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The driver parks the car at the back of a theatre, where President Demi Janssen of the Dutch National Student Association (ISO) welcomes the Minister. Effortlessly, he switches to small talk. They recall a dinner at the ISO where the Minister was allowed to uncork a champagne bottle with a sword. “The whole bottle exploded”, laughs Dijkgraaf.

In the auditorium, the meeting for the Lecturer of the Year election is in full swing. Three of the four candidates have already given a brief lecture, and the fourth is speaking when the Minister enters and sits in the front row.

Of course, the presenter asks him questions, and he plays exactly the role he described earlier: he encourages people. “Being a lecturer is what I’ve missed most during my time as Minister”, he says. “Being a teacher also means you learn a lot. You especially learn a lot from your students.” When he says it, those words don’t sound empty, and they are of course well received in a room full of students and lecturers.

The same goes for his words on educational innovation. He says, “Education is about learning new things and exploring new things, but education itself is not the most innovative branch of society. You could take someone from the Middle Ages to a lecture room, and they would still recognise the structure. We’re actually quite conservative, so talking about this at all and having ideas about this is very important to me.” This is met with huge applause.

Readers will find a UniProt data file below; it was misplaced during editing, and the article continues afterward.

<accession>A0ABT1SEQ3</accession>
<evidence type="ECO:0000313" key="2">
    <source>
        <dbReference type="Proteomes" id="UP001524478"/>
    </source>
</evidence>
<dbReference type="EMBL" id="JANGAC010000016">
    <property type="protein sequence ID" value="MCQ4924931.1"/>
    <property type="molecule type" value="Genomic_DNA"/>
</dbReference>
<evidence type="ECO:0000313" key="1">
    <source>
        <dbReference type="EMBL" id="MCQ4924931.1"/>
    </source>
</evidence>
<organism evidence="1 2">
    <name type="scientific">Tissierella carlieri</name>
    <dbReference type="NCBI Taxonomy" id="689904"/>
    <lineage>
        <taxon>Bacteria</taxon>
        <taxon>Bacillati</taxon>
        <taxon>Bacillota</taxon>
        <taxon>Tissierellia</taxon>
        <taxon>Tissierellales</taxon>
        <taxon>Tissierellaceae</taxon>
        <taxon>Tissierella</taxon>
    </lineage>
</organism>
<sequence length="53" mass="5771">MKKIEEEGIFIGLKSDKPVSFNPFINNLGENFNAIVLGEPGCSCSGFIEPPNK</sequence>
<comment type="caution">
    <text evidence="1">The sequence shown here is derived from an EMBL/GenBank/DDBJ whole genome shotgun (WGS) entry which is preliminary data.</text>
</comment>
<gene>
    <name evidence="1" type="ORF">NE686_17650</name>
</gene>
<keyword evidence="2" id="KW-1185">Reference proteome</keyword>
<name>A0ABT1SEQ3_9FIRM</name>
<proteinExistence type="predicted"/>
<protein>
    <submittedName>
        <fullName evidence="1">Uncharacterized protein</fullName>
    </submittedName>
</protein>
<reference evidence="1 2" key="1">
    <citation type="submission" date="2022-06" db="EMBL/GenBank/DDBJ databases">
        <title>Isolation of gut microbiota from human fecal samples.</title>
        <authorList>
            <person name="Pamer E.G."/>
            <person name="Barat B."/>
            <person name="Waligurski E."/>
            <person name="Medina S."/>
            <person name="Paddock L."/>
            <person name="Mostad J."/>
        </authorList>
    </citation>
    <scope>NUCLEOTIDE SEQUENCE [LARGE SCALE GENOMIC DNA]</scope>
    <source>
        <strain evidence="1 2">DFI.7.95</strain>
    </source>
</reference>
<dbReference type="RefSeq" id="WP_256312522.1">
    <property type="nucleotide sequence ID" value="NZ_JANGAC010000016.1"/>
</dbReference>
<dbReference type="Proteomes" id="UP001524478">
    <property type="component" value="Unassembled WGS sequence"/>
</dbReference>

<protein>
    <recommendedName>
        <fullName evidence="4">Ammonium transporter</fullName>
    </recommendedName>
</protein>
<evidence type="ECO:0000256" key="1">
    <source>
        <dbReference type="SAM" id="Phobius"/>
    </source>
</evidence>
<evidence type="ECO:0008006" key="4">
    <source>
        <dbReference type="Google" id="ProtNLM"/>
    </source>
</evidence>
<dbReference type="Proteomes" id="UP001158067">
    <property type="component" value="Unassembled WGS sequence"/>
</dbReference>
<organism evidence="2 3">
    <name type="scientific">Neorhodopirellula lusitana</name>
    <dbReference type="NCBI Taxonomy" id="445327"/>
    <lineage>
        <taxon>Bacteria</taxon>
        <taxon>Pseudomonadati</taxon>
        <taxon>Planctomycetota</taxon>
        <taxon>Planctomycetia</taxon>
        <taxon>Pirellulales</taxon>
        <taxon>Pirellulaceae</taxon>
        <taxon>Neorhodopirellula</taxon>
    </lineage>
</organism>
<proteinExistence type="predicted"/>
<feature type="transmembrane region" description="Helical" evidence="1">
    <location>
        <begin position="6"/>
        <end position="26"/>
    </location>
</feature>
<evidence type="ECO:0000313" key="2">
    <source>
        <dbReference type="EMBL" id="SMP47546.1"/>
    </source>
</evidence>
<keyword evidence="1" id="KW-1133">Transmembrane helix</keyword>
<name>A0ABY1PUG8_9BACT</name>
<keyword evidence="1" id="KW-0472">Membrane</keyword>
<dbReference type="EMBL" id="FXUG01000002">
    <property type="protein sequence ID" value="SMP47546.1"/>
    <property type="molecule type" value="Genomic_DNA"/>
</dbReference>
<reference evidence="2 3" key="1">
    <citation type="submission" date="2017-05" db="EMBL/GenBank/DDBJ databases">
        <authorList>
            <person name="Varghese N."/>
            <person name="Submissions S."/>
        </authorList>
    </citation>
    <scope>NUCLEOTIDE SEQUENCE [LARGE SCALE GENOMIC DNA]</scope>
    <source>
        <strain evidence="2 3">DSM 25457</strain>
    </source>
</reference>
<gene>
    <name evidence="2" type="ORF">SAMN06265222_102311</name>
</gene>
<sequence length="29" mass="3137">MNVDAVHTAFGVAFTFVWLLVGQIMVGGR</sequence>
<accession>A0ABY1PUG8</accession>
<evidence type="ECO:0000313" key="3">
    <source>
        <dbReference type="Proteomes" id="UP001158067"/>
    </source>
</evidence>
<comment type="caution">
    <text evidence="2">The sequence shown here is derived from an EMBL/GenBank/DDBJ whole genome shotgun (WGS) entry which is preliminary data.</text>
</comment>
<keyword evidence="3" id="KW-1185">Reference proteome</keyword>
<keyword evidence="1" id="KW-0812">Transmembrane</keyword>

In the photo

Dijkgraaf presents the award and has his photo taken with the winner. Many students and lecturers come up to him. He seems to enchant them all. Over drinks, one former ’Lecturer of the Year’ sighs to another: “What a pity he’s not going to stay as Minister.”

Robbert Dijkgraaf

Personal Details

– Born in Ridderkerk, 24 January 1960

– Married to Pia de Jong, three children


– PhD, Utrecht University (1989)

– MSc in Theoretical Physics, Utrecht University (1986)

– Gerrit Rietveld Academie, Amsterdam (painting) (1982–1984)

– BSc in Physics, Utrecht University (1982)


– Minister of Education, Culture and Science (10 January 2022 to present)

– Director of the Institute for Advanced Study, Princeton, and Leon Levy Professor (2012–2021)

– University Professor, University of Amsterdam (2005–2022)

– President of the Royal Netherlands Academy of Arts and Sciences (2008–2012)

– Board member of the Folia Civitatis Foundation (2007–2012)

– Professor of Mathematical Physics, University of Amsterdam (1992–2004)

– Long-term Member, School of Natural Sciences, Institute for Advanced Study, Princeton (1991–1992)

– Research Associate, Physics Department, Princeton University (1989–1991)